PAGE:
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5 foods that can help you fight the flu

By Jamie Stover, Reporter, JStover@wfmz.com
Published On: Nov 13 2013 04:14:02 PM CST
Updated On: Nov 13 2013 05:28:31 PM CST

Winter is just around the corner, and as you break out the jackets, scarves and mittens, you might also want to round up the tissues and humidifiers.

PHILADELPHIA -

Winter is just around the corner, and as you break out the jackets, scarves and mittens, you might also want to round up the tissues and humidifiers.

Washing your hands, getting the flu shot and eating right might prevent the sniffles, sneezes and coughs.

While eating an apple a day isn't really going to keep the doctor away, eating yogurt, sweet potatoes, lean beef and kiwi just might, according to The Children's Hospital of Philadelphia.

"Food and nutrition can prevent sickness and help when sick," said Heather Johnson, a registered dietitian.

Yogurt, experts said, is packed with good bacteria that can prevent viruses like the flu.

"Probiotics, good bacteria, help replenish with loose stools, diarrhea," Johnson said.

Vitamin A-rich foods, like sweet potatoes, are believed to help maintain healthy skin.  Experts said the skin is the largest and first defense organ.

A diet that includes lean beef can also prevent catching the bug. Lean beef is loaded with protein and zinc, which help build healthy cells.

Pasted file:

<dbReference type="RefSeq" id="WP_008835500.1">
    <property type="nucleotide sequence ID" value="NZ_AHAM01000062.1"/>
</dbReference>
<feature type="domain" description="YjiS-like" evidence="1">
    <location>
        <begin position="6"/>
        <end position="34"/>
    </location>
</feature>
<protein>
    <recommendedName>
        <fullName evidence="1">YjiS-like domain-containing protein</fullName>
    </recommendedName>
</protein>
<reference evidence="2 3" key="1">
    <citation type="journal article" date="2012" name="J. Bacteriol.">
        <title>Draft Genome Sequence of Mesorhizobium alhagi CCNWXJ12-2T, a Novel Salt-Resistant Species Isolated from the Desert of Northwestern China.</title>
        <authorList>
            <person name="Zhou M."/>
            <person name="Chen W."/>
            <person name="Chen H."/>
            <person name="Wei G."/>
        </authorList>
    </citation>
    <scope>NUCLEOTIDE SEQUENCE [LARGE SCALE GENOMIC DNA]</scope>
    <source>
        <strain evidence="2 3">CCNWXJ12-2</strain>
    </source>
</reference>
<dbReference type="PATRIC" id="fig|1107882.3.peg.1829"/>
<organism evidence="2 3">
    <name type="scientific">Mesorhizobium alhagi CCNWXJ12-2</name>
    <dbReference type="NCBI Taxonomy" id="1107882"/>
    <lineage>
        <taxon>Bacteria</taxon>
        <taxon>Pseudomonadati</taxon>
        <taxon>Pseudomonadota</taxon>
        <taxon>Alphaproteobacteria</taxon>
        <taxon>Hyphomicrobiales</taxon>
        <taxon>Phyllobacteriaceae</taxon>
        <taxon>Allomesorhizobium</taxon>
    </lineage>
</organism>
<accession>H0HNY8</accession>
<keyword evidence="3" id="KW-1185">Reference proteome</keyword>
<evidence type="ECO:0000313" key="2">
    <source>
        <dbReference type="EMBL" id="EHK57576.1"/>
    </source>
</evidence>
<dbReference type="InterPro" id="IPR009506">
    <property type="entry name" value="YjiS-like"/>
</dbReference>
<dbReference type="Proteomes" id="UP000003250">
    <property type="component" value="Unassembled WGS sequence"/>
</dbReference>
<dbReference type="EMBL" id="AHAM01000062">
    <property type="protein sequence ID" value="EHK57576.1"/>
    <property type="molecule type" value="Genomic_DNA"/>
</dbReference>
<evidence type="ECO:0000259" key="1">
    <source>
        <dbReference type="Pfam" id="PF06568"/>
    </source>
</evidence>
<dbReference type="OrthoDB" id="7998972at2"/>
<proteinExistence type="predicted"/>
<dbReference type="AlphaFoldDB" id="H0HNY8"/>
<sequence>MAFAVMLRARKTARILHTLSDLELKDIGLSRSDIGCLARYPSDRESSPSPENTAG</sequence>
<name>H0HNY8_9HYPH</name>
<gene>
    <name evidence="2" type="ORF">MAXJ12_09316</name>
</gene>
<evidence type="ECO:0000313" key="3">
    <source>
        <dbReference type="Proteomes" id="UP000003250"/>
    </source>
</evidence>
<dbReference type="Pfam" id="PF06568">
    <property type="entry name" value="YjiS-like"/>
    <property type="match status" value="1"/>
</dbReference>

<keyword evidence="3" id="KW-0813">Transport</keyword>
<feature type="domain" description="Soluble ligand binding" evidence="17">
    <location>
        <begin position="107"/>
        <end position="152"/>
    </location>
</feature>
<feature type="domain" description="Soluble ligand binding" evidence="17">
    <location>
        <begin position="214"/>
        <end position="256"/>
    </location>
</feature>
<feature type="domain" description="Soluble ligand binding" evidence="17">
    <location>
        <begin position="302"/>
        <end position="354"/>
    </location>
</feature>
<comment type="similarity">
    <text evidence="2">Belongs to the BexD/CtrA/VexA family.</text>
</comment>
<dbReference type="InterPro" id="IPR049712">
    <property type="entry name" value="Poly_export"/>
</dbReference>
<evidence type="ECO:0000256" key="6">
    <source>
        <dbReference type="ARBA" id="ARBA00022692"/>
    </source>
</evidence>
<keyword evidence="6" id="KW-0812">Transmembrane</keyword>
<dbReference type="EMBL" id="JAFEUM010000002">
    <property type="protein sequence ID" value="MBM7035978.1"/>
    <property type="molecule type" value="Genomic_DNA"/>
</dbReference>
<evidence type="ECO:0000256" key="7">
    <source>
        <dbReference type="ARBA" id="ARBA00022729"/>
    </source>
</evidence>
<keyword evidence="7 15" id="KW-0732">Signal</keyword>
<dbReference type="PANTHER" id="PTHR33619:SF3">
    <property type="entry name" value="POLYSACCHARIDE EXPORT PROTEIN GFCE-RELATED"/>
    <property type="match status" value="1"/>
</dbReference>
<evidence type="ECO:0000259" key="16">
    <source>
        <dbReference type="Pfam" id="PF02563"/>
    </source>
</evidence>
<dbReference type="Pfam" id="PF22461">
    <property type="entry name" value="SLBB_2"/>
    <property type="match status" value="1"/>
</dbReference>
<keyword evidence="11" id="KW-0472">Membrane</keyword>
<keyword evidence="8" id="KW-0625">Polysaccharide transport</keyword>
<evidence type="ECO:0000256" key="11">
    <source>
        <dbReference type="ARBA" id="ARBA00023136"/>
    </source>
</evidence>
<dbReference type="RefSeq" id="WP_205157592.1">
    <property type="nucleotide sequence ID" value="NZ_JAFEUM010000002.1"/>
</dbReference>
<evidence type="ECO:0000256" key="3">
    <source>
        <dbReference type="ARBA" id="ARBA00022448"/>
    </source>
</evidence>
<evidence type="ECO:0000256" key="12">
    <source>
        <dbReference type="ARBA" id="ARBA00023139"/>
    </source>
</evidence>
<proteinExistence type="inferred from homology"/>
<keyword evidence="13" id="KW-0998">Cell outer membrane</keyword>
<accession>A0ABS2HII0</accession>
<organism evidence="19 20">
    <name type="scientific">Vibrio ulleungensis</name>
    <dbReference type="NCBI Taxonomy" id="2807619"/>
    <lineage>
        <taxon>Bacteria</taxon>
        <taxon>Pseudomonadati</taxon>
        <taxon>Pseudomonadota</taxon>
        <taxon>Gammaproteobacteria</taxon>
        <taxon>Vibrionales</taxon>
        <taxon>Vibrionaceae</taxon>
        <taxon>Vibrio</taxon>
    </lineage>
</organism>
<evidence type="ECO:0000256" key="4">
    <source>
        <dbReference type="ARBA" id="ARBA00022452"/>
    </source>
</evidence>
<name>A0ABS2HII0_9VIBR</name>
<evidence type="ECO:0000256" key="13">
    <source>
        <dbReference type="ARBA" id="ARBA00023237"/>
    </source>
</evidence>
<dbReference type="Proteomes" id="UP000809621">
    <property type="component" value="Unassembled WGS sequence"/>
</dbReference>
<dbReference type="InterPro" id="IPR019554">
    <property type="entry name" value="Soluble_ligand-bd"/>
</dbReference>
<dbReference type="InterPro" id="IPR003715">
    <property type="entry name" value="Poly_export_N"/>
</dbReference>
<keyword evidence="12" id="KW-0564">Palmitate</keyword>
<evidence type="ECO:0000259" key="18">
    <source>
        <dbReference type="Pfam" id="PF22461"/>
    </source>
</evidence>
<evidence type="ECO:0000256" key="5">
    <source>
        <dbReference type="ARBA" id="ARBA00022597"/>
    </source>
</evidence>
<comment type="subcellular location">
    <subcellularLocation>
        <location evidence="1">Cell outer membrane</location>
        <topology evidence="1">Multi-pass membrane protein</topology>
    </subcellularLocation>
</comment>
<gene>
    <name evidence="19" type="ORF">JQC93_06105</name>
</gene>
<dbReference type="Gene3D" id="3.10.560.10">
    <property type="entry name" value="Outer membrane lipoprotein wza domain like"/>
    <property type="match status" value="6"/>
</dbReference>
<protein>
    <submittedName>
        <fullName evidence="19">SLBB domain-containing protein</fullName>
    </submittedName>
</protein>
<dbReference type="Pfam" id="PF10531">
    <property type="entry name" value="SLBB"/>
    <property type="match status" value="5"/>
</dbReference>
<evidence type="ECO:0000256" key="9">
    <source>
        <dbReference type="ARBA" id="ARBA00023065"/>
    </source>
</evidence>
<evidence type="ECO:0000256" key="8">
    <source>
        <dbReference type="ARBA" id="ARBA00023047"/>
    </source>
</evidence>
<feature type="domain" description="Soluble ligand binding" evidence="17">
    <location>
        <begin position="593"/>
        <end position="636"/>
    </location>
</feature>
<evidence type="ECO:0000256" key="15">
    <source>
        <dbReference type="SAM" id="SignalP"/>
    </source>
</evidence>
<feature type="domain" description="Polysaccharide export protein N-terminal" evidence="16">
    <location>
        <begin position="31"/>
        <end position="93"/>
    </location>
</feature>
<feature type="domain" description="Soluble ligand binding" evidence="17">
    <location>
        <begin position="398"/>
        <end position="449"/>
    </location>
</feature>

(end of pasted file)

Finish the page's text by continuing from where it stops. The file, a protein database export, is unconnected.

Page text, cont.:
"Zinc deficiencies are seen with a lot of immunological dysfunctions," Johnson said.

Just two ounces will provide 50 percent of a 4- to 8-year-old child's needs, according to The Children's Hospital of Philadelphia. Zinc can also be found in other foods.

"For you vegetarians, cereals are fortified with Zinc," Johnson said.

Experts said kiwi is rich in vitamin C.

"Green sources are higher than citrus foods. If you're not a kiwi eater, other citrus fruits are also high in vitamin C," Johnson said.

Vitamin C won't prevent a cold, but research shows it can slash symptom time and severity.  

Last but not least, let water wash out germs.  Johnson said it is important for people of all ages to stay hydrated all year long.

Experts encourage people to eat everything in moderation. Too much of any nutrient can be dangerous.

For more information about nutrient standards check out the U.S. Department of Agriculture's "Chose My Plate website.  Check with your physician or a dietitian about specific questions